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posted: 4/9/2013 5:30 AM

464 candidates who could run the Northwest suburbs

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  • Races abound at all levels of government that actually may affect our lives the most.

      Races abound at all levels of government that actually may affect our lives the most.

  • Video: cookelectwrap

 
 

What's at stake today in the Northwest suburbs?

Eighteen mayoral seats. Eighty-three slots on city councils and village boards. Ninety-five seats on local school boards and community college boards.

Fifty-six park board slots, 37 library board seats, 62 township seats, eight fire protection district positions and 10 jobs as a county school trustee.

In all, 464 candidates competing, or not, for 369 seats in local government.

Or to put it another way, 464 candidates are competing for the right to make decisions on budgets and policy for hundreds of local governments.

"If you are looking at the quality of your life, local elections are more important than state elections and even national elections," said Paul Green, director of the Institute of Politics at Roosevelt University.

A major reason for that, Green said, is these are the governments that collect residents' property taxes.

"Nothing is free in a democracy. You pay for all these governments and if you don't vote you'll still be paying without having a choice as to who gets the money," Green said. "If you don't vote then someone else is electing the people who will tax you."

In Cook County, 40,693 voters cast ballots during the early voting period that ended Saturday, according to Cook County Clerk David Orr's office. That's up 52.5 percent from the 2011 Consolidated Election (26,679 ballots cast) and up 60.4 percent from 2009 (25,375), Orr's office said.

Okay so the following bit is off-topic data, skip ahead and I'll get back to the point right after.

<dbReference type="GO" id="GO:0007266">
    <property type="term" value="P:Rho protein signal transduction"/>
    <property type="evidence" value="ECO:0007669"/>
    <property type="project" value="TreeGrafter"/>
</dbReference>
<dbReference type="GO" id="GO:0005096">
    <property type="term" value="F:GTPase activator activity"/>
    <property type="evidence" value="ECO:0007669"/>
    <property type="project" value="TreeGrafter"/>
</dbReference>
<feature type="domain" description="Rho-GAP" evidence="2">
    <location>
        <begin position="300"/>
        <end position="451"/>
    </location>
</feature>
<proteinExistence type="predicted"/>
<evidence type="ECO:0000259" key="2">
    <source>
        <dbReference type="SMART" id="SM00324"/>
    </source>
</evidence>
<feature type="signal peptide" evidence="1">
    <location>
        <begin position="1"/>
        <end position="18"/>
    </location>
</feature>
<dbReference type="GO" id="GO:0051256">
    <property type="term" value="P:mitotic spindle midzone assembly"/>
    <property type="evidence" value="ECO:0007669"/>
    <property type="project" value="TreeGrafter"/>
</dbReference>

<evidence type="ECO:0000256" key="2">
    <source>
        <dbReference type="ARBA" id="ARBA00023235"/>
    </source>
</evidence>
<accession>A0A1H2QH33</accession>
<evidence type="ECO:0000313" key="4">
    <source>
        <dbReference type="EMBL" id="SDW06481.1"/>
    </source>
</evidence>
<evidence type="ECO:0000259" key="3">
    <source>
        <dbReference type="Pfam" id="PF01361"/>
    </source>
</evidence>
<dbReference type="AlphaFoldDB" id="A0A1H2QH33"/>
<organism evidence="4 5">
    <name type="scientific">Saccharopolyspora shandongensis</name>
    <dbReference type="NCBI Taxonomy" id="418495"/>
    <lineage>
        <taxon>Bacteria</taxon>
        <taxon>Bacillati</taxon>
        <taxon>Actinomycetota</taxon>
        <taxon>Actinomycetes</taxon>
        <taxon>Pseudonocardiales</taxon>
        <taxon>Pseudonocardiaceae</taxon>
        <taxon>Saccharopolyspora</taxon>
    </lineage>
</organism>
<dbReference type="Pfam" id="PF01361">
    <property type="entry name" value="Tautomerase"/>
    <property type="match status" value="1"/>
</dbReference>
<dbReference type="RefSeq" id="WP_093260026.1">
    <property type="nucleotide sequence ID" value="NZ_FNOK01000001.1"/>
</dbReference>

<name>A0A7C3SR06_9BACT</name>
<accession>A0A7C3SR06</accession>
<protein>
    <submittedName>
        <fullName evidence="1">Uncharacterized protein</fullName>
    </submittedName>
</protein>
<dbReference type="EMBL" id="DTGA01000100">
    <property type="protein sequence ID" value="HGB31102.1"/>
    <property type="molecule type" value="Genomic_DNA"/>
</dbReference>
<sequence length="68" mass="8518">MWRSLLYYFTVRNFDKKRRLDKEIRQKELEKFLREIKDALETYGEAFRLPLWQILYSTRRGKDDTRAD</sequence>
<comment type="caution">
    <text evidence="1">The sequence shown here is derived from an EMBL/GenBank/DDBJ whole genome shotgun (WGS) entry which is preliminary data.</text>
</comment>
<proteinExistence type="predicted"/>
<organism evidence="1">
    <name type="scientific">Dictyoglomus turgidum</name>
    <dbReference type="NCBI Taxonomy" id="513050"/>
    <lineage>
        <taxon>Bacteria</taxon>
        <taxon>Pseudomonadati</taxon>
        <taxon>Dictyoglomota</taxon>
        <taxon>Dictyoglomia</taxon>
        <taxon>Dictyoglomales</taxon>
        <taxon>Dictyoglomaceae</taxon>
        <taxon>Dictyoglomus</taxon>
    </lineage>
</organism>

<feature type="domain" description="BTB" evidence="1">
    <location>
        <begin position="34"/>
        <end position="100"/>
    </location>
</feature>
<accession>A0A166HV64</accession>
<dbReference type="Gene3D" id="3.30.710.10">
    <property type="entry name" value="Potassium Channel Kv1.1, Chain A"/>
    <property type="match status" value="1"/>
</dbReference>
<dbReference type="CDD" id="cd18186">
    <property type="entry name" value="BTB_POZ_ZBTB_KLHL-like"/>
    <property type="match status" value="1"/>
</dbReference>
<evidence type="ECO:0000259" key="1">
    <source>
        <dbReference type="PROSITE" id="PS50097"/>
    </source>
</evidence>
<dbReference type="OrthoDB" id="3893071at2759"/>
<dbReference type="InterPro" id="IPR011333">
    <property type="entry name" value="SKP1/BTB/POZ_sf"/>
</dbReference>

The improved early voting numbers may be a reflection of more people being comfortable with the system, or may be because of the "hot" races throughout the suburbs.

Here in the Northwest suburbs, several mayoral races with no incumbent running again -- Arlington Heights, Bartlett, Des Plaines -- drew three candidates each and very aggressive campaigns. Nowhere is this more apparent than in Arlington Heights, where Village President Arlene Mulder is stepping down after 20 years as mayor and two more on the village board.

In Bartlett, a stark line has been drawn between one group of candidates for village president and trustee, and the other group.

In Mount Prospect, six candidates with dramatic differences in philosophy are running for three seats on the village board.

In Bartlett, voters will get another chance to declare their interest in electrical aggregation, after rejecting it a couple of years ago. In Hoffman Estates, incumbent Mayor Bill McLeod is getting a challenge from Trustee Ray Kincaid; the village board and even the park board are contested.

In Des Plaines, each ward up for re-election has more than one candidate, and three candidates are running for mayor, in the wake of Marty Moylan resigning to join the state legislature.

In the past decade, voter turnout in suburban Cook County has ranged from a high of 27 percent in 2005 to a low of 16.7 percent in 2011.

Green said it's disappointing that turnout is historically low in local elections.

"There's not enough publicity and people think it doesn't matter. The issues are often administrative and not very sexy," Green said. "But they are critical issues that affect your property values and your taxes."

Polls are open until 7 p.m. today.

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